WASHINGTON -- The resignation of Secretary of State Colin Powell sends a bad signal to the rest of the world.
It means that right-wing ideologues who believe in pre-emptive war and who ignore international treaties will be in charge of U.S. foreign policy during President Bush's second term.
The president apparently believes that his election victory is a mandate for his ill-advised "might-is-right" foreign policy.
Considering the Iraqi quagmire, I doubt that is what the voters had in mind. If he pursues that track over the next four years, the United States will be even more alienated from friends and allies. And bankrupt, too.
In selecting National Security Adviser Condoleezza Rice as Powell's successor, Bush will have the State Department under his thumb. She is almost part of the president's personal family. You won't catch her out of the loop or freelancing.
Diplomacy is not her strong suit, and she lacks Powell's stature and experience in statesmanship. This is a hard-liner.
It's been widely reported that Rice would have preferred to be secretary of defense. Picture that. Giving orders to the Pentagon brass.
Powell had misgivings about invading Iraq. But Dr. Rice, as her staff reverentially refers to her (Bush calls her "Condi"), had no reservations. She became a key part of the Bush administration's marketing team in the months before the war when she and others set out to convince Americans that attacking Iraq was in their best interest.
Her fervor about the Iraqi threat led her once to warn ominously about "mushroom clouds."
Powell gave the first Bush administration a look of some moderation and conciliation. But from the outset, it was clear to other nations that he was outgunned and outmanned by the neo-conservatives in the White House and the Pentagon.
He clashed with Vice President Dick Cheney and Defense Secretary Donald Rumsfeld, both of whom had the president's ear. They appealed more to Bush's "High Noon" self-image and zeal for war with Iraq.
Powell had served as chairman of the Joint Chiefs of Staff under former President Bush. And Powell gave his name to the doctrine that military action should be commenced only with overwhelming force, a strong coalition of allies and an exit strategy.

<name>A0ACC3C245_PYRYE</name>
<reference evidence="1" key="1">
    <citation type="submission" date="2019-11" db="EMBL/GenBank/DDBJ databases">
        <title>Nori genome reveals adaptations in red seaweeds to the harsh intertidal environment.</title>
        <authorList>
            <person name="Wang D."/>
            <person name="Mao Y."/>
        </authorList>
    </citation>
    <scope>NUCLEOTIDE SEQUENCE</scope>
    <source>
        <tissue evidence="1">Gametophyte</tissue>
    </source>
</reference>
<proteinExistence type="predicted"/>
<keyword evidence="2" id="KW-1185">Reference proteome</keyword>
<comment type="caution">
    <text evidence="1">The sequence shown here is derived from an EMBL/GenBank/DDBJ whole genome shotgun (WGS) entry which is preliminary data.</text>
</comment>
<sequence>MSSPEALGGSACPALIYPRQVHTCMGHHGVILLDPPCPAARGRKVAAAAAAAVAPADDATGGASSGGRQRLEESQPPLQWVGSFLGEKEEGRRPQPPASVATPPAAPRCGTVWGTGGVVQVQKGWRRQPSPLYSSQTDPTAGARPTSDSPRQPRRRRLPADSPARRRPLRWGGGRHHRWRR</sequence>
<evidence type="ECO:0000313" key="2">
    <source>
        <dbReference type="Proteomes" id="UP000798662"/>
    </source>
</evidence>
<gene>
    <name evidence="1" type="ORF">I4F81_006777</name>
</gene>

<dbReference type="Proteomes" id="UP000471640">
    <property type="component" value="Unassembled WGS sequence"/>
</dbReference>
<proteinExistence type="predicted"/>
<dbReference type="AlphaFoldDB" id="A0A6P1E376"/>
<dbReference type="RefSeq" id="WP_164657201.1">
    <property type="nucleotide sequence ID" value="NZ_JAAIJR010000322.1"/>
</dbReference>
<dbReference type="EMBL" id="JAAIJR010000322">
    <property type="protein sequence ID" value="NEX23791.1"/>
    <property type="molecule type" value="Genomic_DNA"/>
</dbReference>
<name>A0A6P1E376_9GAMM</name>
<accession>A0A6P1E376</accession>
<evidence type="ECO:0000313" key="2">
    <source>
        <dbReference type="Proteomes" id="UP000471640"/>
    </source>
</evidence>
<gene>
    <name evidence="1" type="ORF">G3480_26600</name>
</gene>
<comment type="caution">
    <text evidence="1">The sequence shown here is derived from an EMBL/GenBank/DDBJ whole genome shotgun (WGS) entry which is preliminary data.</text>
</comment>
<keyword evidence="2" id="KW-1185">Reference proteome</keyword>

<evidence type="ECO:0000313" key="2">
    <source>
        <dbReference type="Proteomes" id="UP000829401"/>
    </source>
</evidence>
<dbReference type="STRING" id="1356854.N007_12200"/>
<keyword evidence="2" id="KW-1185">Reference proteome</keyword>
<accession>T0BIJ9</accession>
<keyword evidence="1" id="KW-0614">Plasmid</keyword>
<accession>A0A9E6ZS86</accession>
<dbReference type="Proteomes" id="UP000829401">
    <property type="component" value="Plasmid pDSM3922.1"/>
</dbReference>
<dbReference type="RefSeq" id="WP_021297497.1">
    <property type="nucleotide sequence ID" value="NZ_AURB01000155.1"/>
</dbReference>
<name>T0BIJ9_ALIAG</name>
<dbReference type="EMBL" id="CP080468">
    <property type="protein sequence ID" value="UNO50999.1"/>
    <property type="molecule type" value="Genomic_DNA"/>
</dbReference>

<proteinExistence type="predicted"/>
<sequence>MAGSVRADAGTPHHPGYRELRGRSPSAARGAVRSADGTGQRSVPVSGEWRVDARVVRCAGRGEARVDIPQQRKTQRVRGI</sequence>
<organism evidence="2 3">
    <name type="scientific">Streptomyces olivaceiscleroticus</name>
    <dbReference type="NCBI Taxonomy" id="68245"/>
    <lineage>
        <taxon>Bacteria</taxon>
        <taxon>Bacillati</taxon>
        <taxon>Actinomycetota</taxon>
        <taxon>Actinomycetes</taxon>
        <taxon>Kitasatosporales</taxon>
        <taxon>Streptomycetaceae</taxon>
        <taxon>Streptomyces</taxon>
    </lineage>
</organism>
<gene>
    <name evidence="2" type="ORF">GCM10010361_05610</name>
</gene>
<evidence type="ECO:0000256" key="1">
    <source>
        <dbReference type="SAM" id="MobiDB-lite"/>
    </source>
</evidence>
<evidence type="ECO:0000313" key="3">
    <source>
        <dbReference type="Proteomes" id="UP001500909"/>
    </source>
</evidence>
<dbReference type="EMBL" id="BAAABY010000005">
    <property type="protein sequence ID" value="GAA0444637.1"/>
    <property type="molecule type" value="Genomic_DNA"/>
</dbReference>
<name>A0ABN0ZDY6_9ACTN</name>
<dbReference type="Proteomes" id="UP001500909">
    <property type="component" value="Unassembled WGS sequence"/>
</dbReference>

That proved to be a winning formula in the liberation of Kuwait in 1991, and Powell could not understand why that blueprint was not applied again in the current conflict.
Powell will be remembered for his tour de force appearance in February 2003 before the U.N. Security Council when he made the U.S. case for strong action against Iraq. During his mesmerizing 90-minute presentation, Powell held up samples of toxins of which he claimed Saddam Hussein had tons and would use in biological and chemical warfare. He helped convince the country that Iraq was a major threat.
Despite some later slippage in his credibility, his popularity is intact.
Powell's softer approach to world affairs sometimes clashed with the administration's hawks. Early on, he tried to work with South Korea on a more conciliatory policy toward North Korea, but Bush rejected his approach. He also may have made more headway on Middle East policy had he been given a free hand.
Powell went into the State Department with the thought that the job entailed peacemaking. Wrong.
More and more, Powell found himself powerless and required to sell policies that he did not wholeheartedly support. Even for Powell, always known as a "good soldier," it must have been frustrating to be thwarted by those who were pushing a different hard-edged agenda.
Government officials who reach the pinnacle often run into an ethical dilemma: Should they throw in the towel or accept a policy they oppose? Powell inevitably chose the latter option, though news accounts often appeared with anonymous officials telling how much he disagreed with the White House or the Pentagon on various issues.
Now, with Powell gone, the president will be surrounded by those who tell him only what he wants to hear.
© 1996-2004 Seattle Post-Intelligencer